The writer is responsible for the creation of the article and the presentation of his information in an interesting and intriguing manner. Without a good story, an article will fail to produce results.

The writer is responsible for the wording of the Author's Resource Box. If the resource box is unappealing to the reader, then the reader will not click through and review the writer's website or program.

The writer is responsible for tackling a topic that would be of interest to his target market. If an article does not reach the people who would be interested in what the writer is selling, then the article will again fail to produce the desired results.

If a writer sends me a crud article that has no hope for accomplishing the results that he or she desires, then the fault is not mine. I did my part. I put their article into the hands of more than 12,000 publishers who were looking for content to reprint in their ezines and their websites.

If the writer fails to create an article that will serve his desired end, and he gets to use my service to put it into circulation, then the writer will need a scapegoat for his or her failure. There I am, the scapegoat for the failures of the writer.


The last guy who asked me to give a freebie distribution for his article got mad when I said no. He proceeded to brow beat me for being unwilling to give away something away in order to earn his business on the backside. After all he said, he gives away a lot of free stuff on his website to drum up new business.

It is true that it takes a lot to ruffle my feathers. Everyone who knows me well knows that it takes a miracle to make me mad. This is a fact seriously upsets my wife when she is in a mood to argue. . . ;-)

This guy made me mad, but I held my temper in check.

Sir, if you knew me, you would also know that I give several hours of my week to help other writers distribute their articles for free on the internet. People who know me know that I own and moderate hundreds of open-membership, moderated-posting, article distribution groups on the internet.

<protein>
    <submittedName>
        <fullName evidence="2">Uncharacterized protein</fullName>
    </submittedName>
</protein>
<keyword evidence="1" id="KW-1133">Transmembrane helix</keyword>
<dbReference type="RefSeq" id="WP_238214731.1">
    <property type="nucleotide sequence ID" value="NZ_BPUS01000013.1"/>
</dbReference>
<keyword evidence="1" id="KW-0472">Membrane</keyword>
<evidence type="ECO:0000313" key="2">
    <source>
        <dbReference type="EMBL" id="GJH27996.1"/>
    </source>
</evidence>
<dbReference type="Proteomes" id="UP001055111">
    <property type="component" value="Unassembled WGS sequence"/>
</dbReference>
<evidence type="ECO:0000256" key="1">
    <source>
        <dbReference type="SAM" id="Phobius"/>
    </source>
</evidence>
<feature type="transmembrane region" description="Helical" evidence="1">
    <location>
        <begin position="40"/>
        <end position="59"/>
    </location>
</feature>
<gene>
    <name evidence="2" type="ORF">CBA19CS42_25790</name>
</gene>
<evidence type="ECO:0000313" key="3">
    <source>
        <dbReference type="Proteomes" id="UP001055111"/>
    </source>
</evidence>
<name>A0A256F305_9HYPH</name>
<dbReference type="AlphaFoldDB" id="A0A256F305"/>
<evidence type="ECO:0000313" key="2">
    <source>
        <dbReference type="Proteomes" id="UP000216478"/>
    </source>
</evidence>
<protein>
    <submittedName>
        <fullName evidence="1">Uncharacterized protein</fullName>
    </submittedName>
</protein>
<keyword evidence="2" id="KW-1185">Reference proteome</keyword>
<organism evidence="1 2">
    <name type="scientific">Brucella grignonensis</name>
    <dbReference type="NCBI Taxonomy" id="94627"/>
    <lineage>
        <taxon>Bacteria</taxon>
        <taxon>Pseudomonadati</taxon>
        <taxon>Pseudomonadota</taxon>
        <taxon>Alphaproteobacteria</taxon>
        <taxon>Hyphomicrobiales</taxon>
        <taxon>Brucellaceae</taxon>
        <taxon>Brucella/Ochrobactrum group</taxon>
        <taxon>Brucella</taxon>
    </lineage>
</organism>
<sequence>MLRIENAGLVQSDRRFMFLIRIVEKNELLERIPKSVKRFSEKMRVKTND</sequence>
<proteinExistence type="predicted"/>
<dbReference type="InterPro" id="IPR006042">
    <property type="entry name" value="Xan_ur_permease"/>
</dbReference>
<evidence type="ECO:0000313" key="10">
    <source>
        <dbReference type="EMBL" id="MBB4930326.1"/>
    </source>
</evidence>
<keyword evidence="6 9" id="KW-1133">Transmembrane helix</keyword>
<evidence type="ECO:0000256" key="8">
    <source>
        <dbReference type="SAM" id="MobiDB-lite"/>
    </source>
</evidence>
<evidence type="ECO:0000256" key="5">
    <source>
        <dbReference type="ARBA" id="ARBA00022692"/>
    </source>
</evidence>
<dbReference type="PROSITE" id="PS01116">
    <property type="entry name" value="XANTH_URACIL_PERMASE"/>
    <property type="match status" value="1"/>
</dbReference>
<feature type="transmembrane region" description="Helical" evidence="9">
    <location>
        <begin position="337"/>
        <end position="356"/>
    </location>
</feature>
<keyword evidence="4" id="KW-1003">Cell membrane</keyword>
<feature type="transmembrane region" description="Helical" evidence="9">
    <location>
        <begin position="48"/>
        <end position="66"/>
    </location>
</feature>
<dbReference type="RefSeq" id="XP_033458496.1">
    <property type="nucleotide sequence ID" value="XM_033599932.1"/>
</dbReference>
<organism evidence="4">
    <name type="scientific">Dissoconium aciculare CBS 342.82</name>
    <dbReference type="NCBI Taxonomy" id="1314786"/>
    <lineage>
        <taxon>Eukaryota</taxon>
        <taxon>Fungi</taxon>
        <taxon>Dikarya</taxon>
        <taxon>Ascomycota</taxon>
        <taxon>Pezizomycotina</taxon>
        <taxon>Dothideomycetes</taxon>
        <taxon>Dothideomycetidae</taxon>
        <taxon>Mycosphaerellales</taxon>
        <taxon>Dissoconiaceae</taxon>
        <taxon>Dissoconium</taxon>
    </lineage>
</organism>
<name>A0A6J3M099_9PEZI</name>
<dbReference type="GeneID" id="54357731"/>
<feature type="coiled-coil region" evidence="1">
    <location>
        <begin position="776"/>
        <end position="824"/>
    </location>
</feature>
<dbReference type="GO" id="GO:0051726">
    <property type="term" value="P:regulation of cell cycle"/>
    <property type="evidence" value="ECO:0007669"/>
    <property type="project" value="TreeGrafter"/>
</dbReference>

It takes a lot of my time to make these resources available to the internet community and to make sure that these resources are not abused, and I do not get paid to provide these “free" writer resources.

Sir, I give a lot back to the writer's who make up the writing community on the internet. I just don't give away my bread and butter. And, if I were to give away a bread and butter job, I would much prefer to give that service to a paying customer rather than to a person who out-of-the-blue is promising me the moon and the stars.


I don't give away my bread and butter, to anyone, and you should not either. There is a time and place for everything, including freebies. Just be careful that you don't give your products and services to people who are only there to get a freebie from you.

Copyright Bill Platt - All Rights Reserved. Reprints allowed with article and resource box unedited. If you post this article on a website, you must set the links up as hyperlinks.


Bill Platt is the owner of http://www.LinksAndTraffic.com